# Logic: Problem 2

### Part (a)

For which values of p, q, and r is the following logical expression true? $$(\neg p \vee q) \wedge (q \rightarrow r) \wedge (\neg r \vee p)$$

Give a succinct description of which combinations of input values work, rather than the whole truth table.

Answer: p, q, and r must either be all true or all false.

Self-check: If you got some other answer, proofread your work. It's easy to make small errors, both with truth tables and logical identities.

### Part (b)

Show that the following two expressions aren't logically equivalent: $$(p \rightarrow q) \wedge r$$ $$p \rightarrow (q \wedge r)$$

Suppose we let p and r be false, and q be true. Then the first expression is false, and the second is true. So the two expressions cannot be logically equivalent.

Self-check: A concrete counter-example is the best way to show that a general claim is false. Make sure that you gave a specific set of values for the variables (p and r are false, and q is true). Also make sure you briefly explained why the claim fails for this set of values.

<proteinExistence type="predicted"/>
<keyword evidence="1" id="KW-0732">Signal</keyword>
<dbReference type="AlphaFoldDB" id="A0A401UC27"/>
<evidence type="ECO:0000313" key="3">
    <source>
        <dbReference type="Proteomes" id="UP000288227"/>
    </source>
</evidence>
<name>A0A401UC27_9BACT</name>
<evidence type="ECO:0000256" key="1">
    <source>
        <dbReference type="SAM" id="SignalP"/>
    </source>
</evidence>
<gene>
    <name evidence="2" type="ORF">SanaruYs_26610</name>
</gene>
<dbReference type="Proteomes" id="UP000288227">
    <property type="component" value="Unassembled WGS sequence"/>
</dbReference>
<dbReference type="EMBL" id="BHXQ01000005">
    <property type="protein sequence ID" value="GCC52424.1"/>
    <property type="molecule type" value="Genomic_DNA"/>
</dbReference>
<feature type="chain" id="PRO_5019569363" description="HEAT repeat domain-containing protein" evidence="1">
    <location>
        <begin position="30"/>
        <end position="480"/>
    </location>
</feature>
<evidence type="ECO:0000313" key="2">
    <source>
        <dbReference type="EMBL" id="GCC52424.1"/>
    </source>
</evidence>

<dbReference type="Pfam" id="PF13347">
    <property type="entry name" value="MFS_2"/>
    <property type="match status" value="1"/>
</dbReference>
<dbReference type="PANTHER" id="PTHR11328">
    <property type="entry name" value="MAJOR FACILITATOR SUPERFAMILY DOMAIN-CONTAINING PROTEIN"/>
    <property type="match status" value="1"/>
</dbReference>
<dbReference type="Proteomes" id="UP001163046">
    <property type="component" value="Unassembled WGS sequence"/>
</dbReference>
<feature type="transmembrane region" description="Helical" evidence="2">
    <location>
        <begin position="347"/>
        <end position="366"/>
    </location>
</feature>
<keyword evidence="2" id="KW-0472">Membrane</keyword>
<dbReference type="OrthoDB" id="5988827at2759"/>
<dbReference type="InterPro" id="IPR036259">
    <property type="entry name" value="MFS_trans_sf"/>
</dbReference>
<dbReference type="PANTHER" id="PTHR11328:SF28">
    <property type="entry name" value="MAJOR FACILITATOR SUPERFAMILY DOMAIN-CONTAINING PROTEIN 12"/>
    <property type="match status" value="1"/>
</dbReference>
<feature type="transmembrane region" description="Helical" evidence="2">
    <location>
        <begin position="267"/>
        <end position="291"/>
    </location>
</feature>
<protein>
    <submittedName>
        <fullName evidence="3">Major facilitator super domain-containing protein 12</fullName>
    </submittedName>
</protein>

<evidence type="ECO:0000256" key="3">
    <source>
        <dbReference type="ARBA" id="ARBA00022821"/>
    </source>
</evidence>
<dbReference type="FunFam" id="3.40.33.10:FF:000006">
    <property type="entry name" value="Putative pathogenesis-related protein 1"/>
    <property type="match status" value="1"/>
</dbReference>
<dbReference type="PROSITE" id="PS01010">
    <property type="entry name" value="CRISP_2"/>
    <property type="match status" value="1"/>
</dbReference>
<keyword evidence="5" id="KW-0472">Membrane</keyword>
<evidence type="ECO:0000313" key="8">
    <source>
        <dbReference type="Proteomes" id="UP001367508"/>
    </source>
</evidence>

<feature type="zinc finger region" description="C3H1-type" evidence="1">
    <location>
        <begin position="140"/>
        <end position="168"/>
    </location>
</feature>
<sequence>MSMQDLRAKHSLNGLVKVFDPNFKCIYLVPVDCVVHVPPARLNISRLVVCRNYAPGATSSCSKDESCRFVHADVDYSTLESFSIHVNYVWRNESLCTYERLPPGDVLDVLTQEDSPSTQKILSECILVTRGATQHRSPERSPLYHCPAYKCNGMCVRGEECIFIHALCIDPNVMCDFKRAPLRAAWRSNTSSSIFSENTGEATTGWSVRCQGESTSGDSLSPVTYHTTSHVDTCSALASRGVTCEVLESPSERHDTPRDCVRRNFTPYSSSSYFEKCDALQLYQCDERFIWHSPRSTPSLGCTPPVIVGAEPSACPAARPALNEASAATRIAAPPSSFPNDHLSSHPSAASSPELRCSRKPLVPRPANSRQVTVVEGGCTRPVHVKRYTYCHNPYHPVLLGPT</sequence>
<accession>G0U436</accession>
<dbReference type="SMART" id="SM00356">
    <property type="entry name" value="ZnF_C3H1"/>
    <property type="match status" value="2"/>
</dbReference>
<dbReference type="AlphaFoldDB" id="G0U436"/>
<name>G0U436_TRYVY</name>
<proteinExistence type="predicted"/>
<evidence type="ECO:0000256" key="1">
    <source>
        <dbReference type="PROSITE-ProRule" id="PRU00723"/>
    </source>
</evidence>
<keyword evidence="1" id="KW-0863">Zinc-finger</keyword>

$$(p \rightarrow q) \wedge r \equiv (\neg p \vee q) \wedge r$$ $$p \rightarrow (q \wedge r) \equiv \neg p \vee (q \wedge r) \equiv (\neg p \vee q) \wedge (\neg p \vee r)$$

Since the second expression has an extra $$\neg p$$ in it, the two expressions can't always return the same answer.

There's two things wrong with this answer. First, the author is trying to make a general argument when a specific counterexample would have been sufficient. Second, the last sentence is handwaving. How do we know that the extra $$\neg p$$ changes the behavior of the expression? There are cases where adding something to an expression doesn't change what it computes.